The guest of honor at the Republic Day parade of 2023, Abdeh Fatah al-Sisi was the leader of the Egyptian army and security minister before he took control from the democratic leader Md Morsi after the crime in 2013.
As Egyptian President al-Sisi becomes the first guest of Republic Day after a two-year hiatus caused by the pandemic, The Indian Express examines how India chooses its main guests for Republic Day.
who is al-Sisi?
The chief guest of the 2023 Republic Day parade, Abdeh Fatah al-Sisi was Egypt’s military leader and security chief before he took over from the democratically elected dictator Md Morsi after he was overthrown in 2013. He won elections in -next in 2014 to the economic development board. Meanwhile, the president has received mixed responses, while critics point to Egypt’s current economic crisis and the suppression of the violence of opposition voices as reasons for concern. When he arrives in January next year, al-Sisi will be the first Egyptian leader to honor the ceremony.
Why is it a great honor to be the guest of Republic Day of India?
Although it is like any state visit by a high-ranking foreign leader, due to the grandeur and importance of this event in India, it is the highest honor that the country bestows on a visitor in terms of the constitution. .
The chief guest is among the many ceremonial events that, over time, have become an important part of the celebration and its preparation. They receive a guard of honor ceremony at the Rashtrapati Bhavan followed by a reception hosted by the President of India in the evening. They laid wreaths at Rajghat, in honor of Mahatma Gandhi. There was a reception in their honor, a lunch hosted by the president and a call from the vice president and the foreign minister.
Ambassador Manbir Singh, a former Indian Foreign Service officer who served as chief of protocol between 1999 and 2002, said the chief guest’s visit was full of metaphors – “it shows who The prince’s hospitality is like participating in the pride and joy of India, and it shows. the friendship between two people represented by the President of India and the guest.” This representation becomes a powerful tool to create and modify the relationship between India and its host countries, and has great political and diplomatic importance.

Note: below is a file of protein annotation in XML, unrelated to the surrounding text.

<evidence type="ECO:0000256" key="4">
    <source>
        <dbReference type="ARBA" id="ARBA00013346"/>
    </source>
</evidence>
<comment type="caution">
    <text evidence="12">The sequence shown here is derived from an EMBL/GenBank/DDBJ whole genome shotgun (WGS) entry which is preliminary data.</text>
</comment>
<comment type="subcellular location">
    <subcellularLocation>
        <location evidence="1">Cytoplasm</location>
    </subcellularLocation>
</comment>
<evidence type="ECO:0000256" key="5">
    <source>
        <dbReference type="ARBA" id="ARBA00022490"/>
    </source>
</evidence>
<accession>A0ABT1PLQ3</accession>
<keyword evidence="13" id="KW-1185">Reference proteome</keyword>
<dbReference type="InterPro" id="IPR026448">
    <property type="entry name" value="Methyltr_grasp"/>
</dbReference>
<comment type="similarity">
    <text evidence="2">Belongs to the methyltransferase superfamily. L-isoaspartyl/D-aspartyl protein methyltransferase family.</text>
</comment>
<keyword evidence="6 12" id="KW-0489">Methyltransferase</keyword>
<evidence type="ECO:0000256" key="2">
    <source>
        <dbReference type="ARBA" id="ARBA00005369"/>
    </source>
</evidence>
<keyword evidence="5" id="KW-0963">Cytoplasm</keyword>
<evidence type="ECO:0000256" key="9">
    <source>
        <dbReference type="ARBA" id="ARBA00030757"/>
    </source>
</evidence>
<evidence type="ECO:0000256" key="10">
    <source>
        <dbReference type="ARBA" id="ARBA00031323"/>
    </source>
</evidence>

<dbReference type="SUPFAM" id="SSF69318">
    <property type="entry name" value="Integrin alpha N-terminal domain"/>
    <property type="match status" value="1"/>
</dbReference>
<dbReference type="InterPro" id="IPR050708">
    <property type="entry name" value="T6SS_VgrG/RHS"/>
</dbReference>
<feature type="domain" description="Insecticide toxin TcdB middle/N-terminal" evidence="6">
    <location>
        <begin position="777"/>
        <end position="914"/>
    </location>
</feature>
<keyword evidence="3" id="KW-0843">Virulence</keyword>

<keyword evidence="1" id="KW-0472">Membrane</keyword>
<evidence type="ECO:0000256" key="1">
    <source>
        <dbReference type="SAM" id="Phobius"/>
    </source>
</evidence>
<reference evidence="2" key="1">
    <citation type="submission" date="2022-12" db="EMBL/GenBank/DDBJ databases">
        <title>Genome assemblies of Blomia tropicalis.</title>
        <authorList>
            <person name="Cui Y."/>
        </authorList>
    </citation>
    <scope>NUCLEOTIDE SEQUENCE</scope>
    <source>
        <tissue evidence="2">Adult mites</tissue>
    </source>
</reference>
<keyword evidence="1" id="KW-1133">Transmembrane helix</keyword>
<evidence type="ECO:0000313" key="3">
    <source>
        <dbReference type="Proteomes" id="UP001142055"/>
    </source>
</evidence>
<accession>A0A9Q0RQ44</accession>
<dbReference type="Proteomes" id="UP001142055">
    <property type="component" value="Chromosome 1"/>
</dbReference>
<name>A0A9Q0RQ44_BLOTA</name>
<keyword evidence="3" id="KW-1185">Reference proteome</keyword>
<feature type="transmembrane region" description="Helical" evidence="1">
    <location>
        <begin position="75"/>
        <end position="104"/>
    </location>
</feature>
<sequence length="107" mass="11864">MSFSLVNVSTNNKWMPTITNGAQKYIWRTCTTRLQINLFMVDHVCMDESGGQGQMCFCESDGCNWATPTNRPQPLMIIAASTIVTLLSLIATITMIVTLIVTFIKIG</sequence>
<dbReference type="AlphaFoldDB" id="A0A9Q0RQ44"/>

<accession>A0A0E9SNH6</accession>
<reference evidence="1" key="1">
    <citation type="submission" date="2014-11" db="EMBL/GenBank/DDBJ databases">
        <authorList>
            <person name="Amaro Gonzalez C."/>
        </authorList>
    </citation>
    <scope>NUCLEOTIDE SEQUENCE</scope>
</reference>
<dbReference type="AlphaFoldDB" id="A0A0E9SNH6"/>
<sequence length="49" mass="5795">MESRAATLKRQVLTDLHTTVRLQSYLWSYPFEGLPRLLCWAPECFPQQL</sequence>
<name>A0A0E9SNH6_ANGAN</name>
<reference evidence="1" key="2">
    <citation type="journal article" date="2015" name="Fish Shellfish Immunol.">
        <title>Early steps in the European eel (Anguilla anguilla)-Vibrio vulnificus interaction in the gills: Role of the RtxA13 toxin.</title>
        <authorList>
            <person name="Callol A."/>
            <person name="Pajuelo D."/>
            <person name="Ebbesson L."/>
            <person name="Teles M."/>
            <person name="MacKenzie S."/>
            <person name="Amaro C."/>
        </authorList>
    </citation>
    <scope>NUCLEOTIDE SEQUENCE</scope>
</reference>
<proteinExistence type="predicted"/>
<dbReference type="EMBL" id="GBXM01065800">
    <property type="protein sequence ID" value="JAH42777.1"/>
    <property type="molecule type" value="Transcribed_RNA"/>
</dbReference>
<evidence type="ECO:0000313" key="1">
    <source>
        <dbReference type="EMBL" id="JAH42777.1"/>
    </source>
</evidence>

There is a lot of thought behind choosing the host of the Republic Day Parade, and the process begins almost six months before the event. Spokesperson Manbir Singh told The Indian Express that Ministry of External Affairs (MEA) officials are taking all kinds of considerations before issuing the invitation. The most important thing is the nature of the relationship between India and the country concerned. Being invited to be the chief guest in the Republic Day Parade is the highest sign of friendship between India and the host country. India’s political, commercial, military and economic policies are important factors in the decision, while the MEA wants to use the opportunity to strengthen its relations with the host country in all these areas.
Another factor in history that played a role in the choice of the main host was the alliance with the Non-Aligned Movement (NAM) which began in the late 1950s, early 1960s. The NAM is an international political organization of countries that have been de-colonised to escape the Cold War and support each other in their country-building journey. The first guest of honor at the parade in 1950 was President Sukarno of Indonesia, one of the five NAM members along with Nasser (Egypt), Nkrumah (Ghana), Tito (Yugoslavia) and Nehru (India). Al-Sissi’s call evokes the history of NAM and India’s close relationship with Egypt since 75 years.
What will happen when the MEA submits its selection?
After careful consideration, the MEA seeks the approval of the Prime Minister and the President in the matter. If the MEA gets the go-ahead, it will work. The Indian embassy in the affected country is trying to discreetly ensure the presence of the chief guest. This is very important because it is not common for the leaders of the country to have active goals and commitments that cannot be avoided. This is also why WEA does not choose just one option but a list of possibilities. Understanding is very important because there has been no invitation issued by India. Once this process is completed and the candidate is finalized, the communication between India and the country of the player is next. MEA regional units are working on practical issues and agreements. The Chief of Protocol handles the details of programs and weapons. The Chief of Protocol shares the detailed schedule of the Republic Day tour with his counterpart in the host country. This process must be followed with precision.
The organization of the visit includes the Government of India, the state government and the foreign head may visit the local government concerned.
Could something go wrong during the visit?
Like any visit of a top foreign leader, there are many emotional aspects to the visit of the Republic Day guest. For this reason, there is always the possibility that things will not go according to plan, something organizers should prepare for in advance. Medical problems with VIPs can cause delays. Untimely rain can spoil the party. Organizers prepare and adapt the impossible for different situations so that on D-Day, everything goes smoothly.